iOS SDK and SQLite: Building Data-Driven Apps
Illustration by Don Barnett

iOS SDK and SQLite: Building Data-Driven Apps

with Bill Weinman

Video: Viewing pages in Safari

Now, we have a working webView and we'd like to be able to pass pages off to Safari as a full-featured mobile web browser. Let's see how we do that. We'll navigate here to Chapter 6 of our exercise files, and we're going to make a working copy of our webView-02. I'm using the -done version. You can use the version that you created if you've been following along with the exercises. I'm going to rename that to -03 and open it up in Xcode by double-clicking on the Xcode project file here in the project folder.
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  1. 8m 29s
    1. Welcome
      57s
    2. Exercise files
      2m 17s
    3. Course overview
      3m 4s
    4. Application overview
      2m 11s
  2. 14m 49s
    1. Prototyping in a testbed
      1m 27s
    2. Building the view controller
      3m 45s
    3. Coding the testbed
      7m 56s
    4. Using the testbed
      1m 41s
  3. 37m 49s
    1. Understanding SQLite in iOS
      1m 41s
    2. Creating an Objective-C interface for SQLite
      9m 57s
    3. Testing the BWDB interface in the sandbox
      7m 1s
    4. Designing a database schema
      8m 7s
    5. Supporting the application with a specific interface
      7m 7s
    6. Using C pointers with automatic reference counting (ARC)
      3m 56s
  4. 21m 18s
    1. Understanding the table view
      1m 33s
    2. Creating the view controller
      6m 39s
    3. Reading from the database
      13m 6s
  5. 33m 50s
    1. Understanding the parsing process
      1m 57s
    2. Creating the item view controller
      12m 25s
    3. Reading data from the internet
      5m 30s
    4. Parsing the feed with NSXMLParser
      8m 2s
    5. Updating the item view with the feed items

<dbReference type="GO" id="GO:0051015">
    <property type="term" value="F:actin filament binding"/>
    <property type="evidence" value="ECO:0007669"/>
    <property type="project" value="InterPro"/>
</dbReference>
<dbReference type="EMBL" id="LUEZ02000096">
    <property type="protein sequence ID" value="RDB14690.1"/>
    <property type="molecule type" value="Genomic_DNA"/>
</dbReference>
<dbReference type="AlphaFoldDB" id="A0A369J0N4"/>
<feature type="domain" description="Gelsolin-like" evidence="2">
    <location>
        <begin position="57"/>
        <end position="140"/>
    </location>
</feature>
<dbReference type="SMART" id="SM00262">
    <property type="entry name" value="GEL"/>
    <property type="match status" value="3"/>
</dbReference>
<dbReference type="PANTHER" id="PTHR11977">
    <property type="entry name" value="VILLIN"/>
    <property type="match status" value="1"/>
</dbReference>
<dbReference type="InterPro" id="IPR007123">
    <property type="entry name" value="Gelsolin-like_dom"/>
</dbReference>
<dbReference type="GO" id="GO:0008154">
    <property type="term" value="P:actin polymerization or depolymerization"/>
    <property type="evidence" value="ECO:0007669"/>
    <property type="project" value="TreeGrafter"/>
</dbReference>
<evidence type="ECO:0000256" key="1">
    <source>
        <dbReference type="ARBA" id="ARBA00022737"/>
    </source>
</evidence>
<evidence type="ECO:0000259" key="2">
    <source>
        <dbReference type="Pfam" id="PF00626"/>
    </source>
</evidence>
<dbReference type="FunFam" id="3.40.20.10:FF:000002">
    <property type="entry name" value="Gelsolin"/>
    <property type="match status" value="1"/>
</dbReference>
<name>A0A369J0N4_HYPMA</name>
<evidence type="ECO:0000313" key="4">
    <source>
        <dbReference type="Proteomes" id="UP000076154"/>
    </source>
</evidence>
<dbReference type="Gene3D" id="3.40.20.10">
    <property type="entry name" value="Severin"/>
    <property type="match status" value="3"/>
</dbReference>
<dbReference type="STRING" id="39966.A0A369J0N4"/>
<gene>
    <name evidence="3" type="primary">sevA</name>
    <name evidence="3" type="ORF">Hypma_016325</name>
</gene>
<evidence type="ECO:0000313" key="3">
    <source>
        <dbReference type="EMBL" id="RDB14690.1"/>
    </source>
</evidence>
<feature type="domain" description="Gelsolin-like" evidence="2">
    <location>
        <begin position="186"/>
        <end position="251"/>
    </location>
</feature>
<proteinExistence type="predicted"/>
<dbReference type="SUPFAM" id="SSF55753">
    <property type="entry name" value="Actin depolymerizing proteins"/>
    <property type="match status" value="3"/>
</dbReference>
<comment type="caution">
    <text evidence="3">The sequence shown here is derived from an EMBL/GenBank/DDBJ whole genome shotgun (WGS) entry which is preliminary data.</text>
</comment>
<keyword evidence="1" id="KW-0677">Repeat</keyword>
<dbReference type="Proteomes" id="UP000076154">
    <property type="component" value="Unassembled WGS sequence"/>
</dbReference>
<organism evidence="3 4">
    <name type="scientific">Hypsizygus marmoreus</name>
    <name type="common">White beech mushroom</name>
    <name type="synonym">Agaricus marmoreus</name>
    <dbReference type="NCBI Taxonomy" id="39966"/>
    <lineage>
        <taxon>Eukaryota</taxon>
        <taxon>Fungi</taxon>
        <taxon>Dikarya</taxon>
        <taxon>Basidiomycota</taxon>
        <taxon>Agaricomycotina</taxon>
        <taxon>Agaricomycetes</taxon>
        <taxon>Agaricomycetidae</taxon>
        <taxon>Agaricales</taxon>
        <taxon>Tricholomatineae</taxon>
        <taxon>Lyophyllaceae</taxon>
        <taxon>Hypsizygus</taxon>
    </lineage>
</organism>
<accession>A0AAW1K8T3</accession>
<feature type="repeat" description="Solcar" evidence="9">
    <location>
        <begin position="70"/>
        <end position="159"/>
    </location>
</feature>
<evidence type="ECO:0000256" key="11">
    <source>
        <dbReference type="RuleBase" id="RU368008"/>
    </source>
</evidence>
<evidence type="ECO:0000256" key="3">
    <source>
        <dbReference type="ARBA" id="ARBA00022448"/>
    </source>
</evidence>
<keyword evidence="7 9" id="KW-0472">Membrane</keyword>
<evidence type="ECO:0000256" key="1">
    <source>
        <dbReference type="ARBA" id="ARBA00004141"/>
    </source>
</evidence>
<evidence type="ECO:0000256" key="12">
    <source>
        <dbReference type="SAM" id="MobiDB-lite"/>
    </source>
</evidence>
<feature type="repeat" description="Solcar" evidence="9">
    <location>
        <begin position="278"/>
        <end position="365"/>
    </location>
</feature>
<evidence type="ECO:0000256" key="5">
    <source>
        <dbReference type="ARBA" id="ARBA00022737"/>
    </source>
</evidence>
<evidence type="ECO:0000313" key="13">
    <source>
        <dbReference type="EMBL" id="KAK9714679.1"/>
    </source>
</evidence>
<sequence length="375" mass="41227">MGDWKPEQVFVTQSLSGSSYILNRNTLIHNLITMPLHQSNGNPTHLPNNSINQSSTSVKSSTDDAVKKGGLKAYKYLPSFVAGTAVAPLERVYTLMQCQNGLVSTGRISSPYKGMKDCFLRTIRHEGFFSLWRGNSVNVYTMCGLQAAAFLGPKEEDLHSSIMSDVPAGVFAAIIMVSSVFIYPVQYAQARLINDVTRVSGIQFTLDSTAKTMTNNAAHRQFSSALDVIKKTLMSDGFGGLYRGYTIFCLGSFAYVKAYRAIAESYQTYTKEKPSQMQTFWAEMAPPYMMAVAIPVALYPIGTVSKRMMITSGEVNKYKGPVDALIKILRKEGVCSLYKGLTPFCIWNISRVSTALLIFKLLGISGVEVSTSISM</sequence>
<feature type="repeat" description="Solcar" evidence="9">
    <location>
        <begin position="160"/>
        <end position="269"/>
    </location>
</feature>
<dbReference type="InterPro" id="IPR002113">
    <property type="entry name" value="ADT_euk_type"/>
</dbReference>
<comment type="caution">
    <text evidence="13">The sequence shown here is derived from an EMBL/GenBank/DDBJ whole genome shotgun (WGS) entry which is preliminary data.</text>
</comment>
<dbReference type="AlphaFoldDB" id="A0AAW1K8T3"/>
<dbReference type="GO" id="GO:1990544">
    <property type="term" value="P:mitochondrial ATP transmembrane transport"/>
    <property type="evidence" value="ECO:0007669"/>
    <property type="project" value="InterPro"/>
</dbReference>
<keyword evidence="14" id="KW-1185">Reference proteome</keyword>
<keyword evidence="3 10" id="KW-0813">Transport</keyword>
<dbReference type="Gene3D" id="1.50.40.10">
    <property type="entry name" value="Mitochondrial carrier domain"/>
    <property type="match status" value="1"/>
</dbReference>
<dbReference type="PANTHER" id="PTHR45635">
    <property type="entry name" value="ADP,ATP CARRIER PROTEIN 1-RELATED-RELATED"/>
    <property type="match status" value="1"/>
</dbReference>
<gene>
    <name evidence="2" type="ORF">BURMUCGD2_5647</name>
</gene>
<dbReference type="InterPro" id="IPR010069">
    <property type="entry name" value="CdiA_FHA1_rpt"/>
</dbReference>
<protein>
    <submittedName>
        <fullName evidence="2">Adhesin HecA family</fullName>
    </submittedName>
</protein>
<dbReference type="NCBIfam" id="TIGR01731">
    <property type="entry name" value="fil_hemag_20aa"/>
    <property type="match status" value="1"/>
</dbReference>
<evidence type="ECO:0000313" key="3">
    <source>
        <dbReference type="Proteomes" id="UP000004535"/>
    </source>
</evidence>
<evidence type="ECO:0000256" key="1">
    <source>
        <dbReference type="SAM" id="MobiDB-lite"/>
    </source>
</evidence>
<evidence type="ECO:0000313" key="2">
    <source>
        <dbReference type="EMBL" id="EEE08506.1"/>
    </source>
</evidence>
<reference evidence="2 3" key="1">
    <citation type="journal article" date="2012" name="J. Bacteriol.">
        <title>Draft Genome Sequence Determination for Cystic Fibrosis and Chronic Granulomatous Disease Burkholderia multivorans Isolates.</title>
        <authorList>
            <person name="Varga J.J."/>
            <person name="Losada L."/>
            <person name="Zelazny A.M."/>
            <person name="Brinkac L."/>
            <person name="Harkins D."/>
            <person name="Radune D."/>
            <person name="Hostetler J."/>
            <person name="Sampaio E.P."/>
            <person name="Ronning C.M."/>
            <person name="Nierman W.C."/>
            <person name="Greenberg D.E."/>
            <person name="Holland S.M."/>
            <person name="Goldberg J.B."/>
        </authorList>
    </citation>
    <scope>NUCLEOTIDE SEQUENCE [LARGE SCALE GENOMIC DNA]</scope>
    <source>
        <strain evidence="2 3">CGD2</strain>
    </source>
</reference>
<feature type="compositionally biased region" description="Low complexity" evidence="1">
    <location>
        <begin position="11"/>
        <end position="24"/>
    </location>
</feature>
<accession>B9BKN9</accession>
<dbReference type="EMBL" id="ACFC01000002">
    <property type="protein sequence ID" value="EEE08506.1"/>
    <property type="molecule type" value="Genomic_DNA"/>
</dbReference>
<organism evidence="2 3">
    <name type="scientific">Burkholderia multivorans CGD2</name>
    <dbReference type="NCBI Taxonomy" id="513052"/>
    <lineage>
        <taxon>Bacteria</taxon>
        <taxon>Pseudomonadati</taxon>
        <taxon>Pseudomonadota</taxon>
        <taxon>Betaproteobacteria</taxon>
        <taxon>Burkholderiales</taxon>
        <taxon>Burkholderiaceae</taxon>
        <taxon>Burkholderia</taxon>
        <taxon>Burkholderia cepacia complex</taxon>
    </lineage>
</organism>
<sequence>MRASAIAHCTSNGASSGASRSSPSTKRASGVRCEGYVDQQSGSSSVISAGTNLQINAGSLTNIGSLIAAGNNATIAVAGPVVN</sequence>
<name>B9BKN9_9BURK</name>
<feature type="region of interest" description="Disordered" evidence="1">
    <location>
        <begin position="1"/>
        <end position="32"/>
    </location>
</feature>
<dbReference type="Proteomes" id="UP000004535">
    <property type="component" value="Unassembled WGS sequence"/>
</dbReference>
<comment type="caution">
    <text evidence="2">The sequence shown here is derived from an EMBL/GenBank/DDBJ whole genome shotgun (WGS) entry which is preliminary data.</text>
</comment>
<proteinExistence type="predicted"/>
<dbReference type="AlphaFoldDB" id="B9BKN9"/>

5m 56s
  6. 40m 14s
    1. Understanding the modal view
      1m 47s
    2. Constructing the view controller
      15m 5s
    3. Finding a feed link in a web page
      8m 55s
    4. Parsing the feed with NSXMLParser
      5m 4s
    5. Delegating back to the parent view
      6m 11s
    6. Deleting feeds
      3m 12s
  7. 21m 5s
    1. Creating the web view class
      12m 33s
    2. Coding the web view
      5m 25s
    3. Viewing pages in Safari
      3m 7s
  8. 14m 3s
    1. Understanding the iOS preferences system
      1m 23s
    2. Creating the preferences plist in Xcode
      7m 20s
    3. Reading preferences in your application
      5m 20s
  9. 6m 15s
    1. Adding pull-to-refresh functionality
      2m 34s
    2. Implementing the pull-to-refresh gesture for iOS 6
      3m 41s
  10. 27m 1s
    1. Understanding split view
      1m 4s
    2. Coding the table views
      11m 24s
    3. Implementing the iPad detail view
      6m 35s
    4. Implementing the iPad modal view
      7m 58s
  11. 35s
    1. Goodbye
      35s

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Watch the Online Video Course iOS SDK and SQLite: Building Data-Driven Apps
3h 45m Intermediate Jan 16, 2013

Viewers: in countries Watching now:

The iOS software development kit (SDK) includes the popular SQLite library, a lightweight yet powerful relational database engine that is easily embedded into an application. In this course, Bill Weinman teaches you how to build an RSS reader for iOS devices, integrating XML data and a streamlined interface. He explains how to use the SQLite database, display information in a table view, code view controllers, and create a preferences pane for your app. The resulting application is optimized for all iPhone and iPad displays.

Topics include:
  • Prototyping the app
  • Coding and working with a testbed
  • Creating an Objective-C interface for SQLite
  • Designing a database schema
  • Creating the view controllers
  • Reading and writing to the database
  • Parsing the RSS feed with NSXMLParser
  • Updating the item view with feed items